"Users know what they can expect. There's still a lot to be defined with WiMax in terms of unified standards," he said.
While vendors are fine tuning the strategies and singing the 3G song, Gartner's Woo argued more telco players needed to become involved. Lenovo has already struck deals with Vodafone in terms of embedded 3G and with Telstra for external 3G cards in a bid to bring the technology to the business market. The others will have to follow suit, Woo said.
"For mainstream deployment, the telco has a role to play," he said. "The main reason for 3G is for content, and the PC is part of the extended platform. And while PCs are a different business model, the telco needs to subsidise the hardware costs."
Broadband bundling packages would also need to be offered by telcos as a way of driving uptake.
Market uptake would increase, Woo said, if telcos also started to subsidise the notebooks in the same way they did mobile phone handsets.
Vodafone's Singh said there was a new market opportunity for telco providers in concert with notebook vendors.
While the technology would initially appeal to the high end of the market, he perceived it would also attract SMB players.
"We see this as the next evolution of data connectivity," Vodafone's Singh said. "It addresses the emerging trend of connectivity."
The embedded aspect of the hardware meant better performance and fewer compatibility issues, he said.
Vodafone has a large and active IT channel. Its latest offering would present new opportunities for in terms of hardware margin and connection fees, he said.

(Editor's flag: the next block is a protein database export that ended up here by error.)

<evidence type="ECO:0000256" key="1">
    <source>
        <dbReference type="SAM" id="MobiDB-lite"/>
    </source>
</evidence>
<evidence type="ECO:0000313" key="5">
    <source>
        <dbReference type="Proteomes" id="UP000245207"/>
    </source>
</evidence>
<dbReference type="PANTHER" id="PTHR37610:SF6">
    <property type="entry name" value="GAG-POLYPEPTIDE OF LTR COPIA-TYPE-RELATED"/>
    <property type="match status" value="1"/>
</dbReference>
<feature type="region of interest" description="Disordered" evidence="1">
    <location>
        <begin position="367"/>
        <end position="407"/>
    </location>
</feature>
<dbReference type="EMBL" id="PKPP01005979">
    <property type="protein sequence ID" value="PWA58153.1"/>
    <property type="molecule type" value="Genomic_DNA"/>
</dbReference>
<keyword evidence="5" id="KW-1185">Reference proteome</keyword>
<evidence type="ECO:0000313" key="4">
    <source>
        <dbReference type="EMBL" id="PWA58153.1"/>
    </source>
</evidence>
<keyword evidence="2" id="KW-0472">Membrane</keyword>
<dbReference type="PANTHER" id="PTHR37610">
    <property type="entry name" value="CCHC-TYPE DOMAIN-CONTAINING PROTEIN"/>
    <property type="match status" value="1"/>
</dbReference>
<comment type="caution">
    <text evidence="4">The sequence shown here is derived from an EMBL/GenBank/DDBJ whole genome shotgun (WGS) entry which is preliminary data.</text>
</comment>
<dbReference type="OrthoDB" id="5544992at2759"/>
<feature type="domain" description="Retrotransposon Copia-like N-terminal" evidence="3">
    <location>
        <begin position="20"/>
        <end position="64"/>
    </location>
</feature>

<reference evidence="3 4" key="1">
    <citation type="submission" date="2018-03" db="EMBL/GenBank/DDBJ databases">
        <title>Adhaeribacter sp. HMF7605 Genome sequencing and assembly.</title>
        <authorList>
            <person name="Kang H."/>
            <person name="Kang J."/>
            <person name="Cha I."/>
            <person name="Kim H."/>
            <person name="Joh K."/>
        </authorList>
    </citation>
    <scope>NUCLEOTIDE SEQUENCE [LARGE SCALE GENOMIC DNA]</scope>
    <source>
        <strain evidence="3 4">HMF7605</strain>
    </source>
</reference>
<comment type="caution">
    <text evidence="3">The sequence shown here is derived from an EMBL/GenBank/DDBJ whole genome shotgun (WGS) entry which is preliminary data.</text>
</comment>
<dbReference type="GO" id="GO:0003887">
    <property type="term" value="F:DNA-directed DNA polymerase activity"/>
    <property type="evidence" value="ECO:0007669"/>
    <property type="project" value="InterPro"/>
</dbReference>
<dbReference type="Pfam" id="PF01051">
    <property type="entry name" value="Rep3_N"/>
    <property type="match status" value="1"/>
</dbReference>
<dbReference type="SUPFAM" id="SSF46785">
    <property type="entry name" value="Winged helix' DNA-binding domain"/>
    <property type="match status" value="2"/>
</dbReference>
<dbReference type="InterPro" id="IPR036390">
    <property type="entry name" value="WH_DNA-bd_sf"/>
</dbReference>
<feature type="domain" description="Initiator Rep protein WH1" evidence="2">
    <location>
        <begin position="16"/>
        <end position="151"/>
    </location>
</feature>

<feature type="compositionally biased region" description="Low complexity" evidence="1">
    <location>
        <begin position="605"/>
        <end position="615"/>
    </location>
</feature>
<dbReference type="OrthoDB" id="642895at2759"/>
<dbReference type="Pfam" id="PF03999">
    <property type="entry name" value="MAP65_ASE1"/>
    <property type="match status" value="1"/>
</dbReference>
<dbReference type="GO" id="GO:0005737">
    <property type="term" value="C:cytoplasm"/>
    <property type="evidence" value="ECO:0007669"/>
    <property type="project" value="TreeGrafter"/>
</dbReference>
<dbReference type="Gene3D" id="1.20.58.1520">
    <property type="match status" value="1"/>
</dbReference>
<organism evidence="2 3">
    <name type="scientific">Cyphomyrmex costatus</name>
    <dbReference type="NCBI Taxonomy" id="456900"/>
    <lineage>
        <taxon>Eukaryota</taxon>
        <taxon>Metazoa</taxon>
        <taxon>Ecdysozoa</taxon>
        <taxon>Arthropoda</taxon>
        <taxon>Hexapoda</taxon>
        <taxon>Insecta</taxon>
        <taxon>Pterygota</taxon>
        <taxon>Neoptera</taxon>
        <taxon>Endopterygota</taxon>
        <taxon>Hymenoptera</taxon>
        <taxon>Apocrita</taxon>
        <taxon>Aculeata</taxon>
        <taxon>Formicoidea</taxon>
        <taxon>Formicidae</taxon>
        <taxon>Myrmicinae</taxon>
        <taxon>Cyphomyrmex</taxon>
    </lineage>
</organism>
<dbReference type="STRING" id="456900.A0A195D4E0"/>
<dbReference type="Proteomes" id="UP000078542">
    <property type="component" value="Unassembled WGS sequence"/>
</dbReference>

Vodafone's data partners include Corporate Express, ComputerCorp, ASI Solutions, The Somerville Group, Harbour IT and WJ Moncrieff.
Once customers choose a data bundle, activate an account via a connection manager and meet the standard credit test requirements, mobile broadband would be available each time customers turned on their laptops in the same way they connected in the office or at home, Singh said.
HP, meanwhile, was also fine-tuning its 3G strategy, planning to roll out an embedded solution at the end of the year, business development manager, commercial notebooks, Jerel Chong, said.
"We are doing it later, rather than sooner, in order to offer a more future-proof solution, which will take advantage of next generation 3G and faster networks," he said.
"With 3G, we are heading towards that always connected model. And connectivity-wise, 3G is one of the better solutions out there."
HP is in talks with telcos, trying to gauge interest.
"It's a new area for us, so we're trying to sort out risks," Chong said.
"It's all exciting for the channel. They get a product at a higher margin, and will find the bundles solutions good for business."
HP's inaugural target market would be larger organisations with workers who need to be connected all the time.